Another approach using the market method is to find similar companies that are currently publicly traded to use as comparables. Comparison of these companies’ stock value metrics—price-to-earnings, price-to-book, and dividends—can be used to estimate the multiples relevant to the Subject Company, and then used to gauge the value of the Subject Company’s stock relative to the comparables’ stock values.

The third valuation approach, the cost approach, is not relevant or used in the valuation of stock. The information required to calculate the cost of replicating the assets of the company is typically not available, and for many public companies, a large portion of overall value is derived from intangible assets, which the cost method cannot explicitly capture.

Both of the market methods for securities valuation rely on having accurate information about the Subject Company’s financial performance. This can be established using the same information used for a typical business valuation.

Download our free Business Valuation Checklist to learn about the information needed to calculate an accurate, comprehensive valuation of your business.

Valuation Of Securities: Valuing Bonds

While stocks represent an ownership share or equity stake in a company, bonds represent debt of a company or another entity such as a municipal government. A bondholder has essentially lent money to the company at a specified rate of interest, with the principal to be repaid at a specified date in the future.

Bonds are easily valued because the cash flows are clearly identifiable. The cash flows associated with a bond are the coupon payments on the bond and the maturity principal value of the bond—the amount that the company will repay to the bondholder at the end of the loan period when the bond matures. The coupon payment is the predefined rate of interest the issuer will pay on the loan the bond represents; this rate is usually fixed for the life of the bond. In the U.S., most bonds pay coupons semiannually. The interest paid on a bond is referred to as the bond yield.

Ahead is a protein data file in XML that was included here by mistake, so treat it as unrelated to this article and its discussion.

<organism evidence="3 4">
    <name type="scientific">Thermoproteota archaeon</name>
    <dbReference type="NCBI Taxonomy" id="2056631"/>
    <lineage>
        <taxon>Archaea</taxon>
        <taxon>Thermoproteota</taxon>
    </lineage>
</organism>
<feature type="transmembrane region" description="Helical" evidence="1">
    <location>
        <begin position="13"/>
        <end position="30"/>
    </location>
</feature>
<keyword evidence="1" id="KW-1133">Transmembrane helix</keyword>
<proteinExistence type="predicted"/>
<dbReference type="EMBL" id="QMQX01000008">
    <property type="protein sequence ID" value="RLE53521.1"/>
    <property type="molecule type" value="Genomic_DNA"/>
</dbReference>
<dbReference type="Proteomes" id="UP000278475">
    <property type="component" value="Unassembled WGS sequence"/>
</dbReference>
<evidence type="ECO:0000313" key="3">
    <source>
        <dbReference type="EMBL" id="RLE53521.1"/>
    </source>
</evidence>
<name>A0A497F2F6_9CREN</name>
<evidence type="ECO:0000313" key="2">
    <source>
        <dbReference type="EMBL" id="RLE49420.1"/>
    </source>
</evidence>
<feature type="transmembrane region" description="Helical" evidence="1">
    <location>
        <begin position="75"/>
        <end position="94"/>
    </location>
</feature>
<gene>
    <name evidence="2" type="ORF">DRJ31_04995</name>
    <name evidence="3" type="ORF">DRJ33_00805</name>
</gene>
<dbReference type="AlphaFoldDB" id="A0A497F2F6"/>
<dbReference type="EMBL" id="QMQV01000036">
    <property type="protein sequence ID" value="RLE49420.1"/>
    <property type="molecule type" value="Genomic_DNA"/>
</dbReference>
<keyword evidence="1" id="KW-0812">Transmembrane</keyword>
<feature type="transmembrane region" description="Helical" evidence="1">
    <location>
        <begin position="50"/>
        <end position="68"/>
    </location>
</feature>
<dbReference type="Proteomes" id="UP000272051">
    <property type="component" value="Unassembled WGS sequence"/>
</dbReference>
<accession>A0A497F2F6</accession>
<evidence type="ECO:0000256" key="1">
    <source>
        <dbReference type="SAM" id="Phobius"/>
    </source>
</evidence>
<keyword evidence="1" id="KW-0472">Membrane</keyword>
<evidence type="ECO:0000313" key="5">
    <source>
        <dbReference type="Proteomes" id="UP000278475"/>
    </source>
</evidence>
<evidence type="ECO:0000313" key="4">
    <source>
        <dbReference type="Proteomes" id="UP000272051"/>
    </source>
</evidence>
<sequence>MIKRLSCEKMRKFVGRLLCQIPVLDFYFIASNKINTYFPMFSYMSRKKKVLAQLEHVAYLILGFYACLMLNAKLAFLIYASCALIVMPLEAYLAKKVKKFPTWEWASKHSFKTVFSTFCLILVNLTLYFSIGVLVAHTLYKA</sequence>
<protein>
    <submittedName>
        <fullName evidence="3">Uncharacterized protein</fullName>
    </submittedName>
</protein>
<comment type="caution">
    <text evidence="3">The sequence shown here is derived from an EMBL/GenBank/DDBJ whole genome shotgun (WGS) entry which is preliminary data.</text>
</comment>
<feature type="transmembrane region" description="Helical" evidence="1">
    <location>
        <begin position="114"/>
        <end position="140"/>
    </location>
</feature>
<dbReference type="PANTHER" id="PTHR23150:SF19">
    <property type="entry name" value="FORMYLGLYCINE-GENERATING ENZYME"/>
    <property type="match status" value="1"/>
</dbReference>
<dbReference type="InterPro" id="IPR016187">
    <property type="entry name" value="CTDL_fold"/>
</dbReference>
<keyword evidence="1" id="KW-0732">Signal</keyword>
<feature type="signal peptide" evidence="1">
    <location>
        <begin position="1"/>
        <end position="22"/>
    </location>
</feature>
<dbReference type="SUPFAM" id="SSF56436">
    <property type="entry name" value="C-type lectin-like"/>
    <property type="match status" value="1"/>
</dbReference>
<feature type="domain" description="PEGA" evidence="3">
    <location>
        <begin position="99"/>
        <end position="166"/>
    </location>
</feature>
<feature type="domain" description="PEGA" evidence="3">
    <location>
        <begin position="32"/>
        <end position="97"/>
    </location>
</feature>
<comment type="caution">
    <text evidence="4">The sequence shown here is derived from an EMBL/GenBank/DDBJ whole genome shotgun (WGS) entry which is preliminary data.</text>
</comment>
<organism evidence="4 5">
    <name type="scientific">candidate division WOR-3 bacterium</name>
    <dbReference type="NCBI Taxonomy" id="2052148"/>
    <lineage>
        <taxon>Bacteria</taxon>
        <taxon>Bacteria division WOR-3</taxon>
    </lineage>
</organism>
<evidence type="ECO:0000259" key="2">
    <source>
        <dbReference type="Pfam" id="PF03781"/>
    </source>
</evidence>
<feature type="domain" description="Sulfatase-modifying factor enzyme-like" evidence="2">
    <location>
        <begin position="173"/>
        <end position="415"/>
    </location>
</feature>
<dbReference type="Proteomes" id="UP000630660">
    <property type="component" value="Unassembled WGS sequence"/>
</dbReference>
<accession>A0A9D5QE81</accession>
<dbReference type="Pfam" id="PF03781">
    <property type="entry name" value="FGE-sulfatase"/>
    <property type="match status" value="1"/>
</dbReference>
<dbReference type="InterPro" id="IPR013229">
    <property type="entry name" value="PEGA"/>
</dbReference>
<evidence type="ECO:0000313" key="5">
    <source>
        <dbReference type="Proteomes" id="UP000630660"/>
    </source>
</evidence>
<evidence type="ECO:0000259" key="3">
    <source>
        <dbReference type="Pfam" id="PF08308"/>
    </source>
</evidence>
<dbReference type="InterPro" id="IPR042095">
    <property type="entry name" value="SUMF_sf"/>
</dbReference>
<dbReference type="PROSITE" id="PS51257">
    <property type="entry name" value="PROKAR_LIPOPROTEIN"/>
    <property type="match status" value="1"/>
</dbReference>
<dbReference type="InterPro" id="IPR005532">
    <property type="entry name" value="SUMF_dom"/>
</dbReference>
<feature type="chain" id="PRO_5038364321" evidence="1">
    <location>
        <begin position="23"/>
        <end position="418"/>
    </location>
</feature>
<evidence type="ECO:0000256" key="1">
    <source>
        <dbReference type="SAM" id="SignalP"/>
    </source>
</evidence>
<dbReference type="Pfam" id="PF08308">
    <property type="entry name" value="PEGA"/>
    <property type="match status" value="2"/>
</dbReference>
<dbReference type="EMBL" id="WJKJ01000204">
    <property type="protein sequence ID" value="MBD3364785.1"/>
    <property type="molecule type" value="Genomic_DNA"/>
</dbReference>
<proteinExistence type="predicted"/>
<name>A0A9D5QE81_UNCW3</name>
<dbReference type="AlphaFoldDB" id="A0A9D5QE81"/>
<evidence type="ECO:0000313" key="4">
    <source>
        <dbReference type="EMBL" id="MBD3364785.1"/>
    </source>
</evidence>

Bond yields can vary substantially; typically the bond yield is comparable to the yields of bonds of similar quality. If a bond sells at a discount, that will increase the yield; conversely, if it sells at a premium, it will decrease the yield. In an efficient market, the yield, market rate of discount, and the investors’ required rate of return are all equal.

Because the dates of the anticipated cash flows for bonds are predefined, the process for valuing a bond is straightforward. Cost of capital is calculated to account for the time value of money and risk profile of a borrower, then the bond is valued using the income approach and discounted by the cost of capital. For the valuation of bonds, neither the market nor the cost approaches are relevant unless one has to deal with a distressed situation where a borrower’s assets might need to be sold in bankruptcy to satisfy creditors.

Valuation Of Securities: Derivatives

Derivatives are instruments of value derived from other instruments and as such, are not valued using the standard market, income, or cost valuation approaches. The value of an option might be derived from the value of a stock, but generally the valuation of derivatives is based on complex mathematical models or simulations.

Although valuation of securities differs in some regards from the valuation of underlying securities, the same valuation methods can be applied to the most common forms of financial securities: stocks and bonds. (Tweet this!) Formulas for the valuation of these corporate securities are the same as those typically used in the income and market approaches to valuation. The valuation of more complex financial instruments such as derivatives relies on more complex formulas for securities valuation or custom simulations to incorporate the features of derivative structures.

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Topics: Business valuation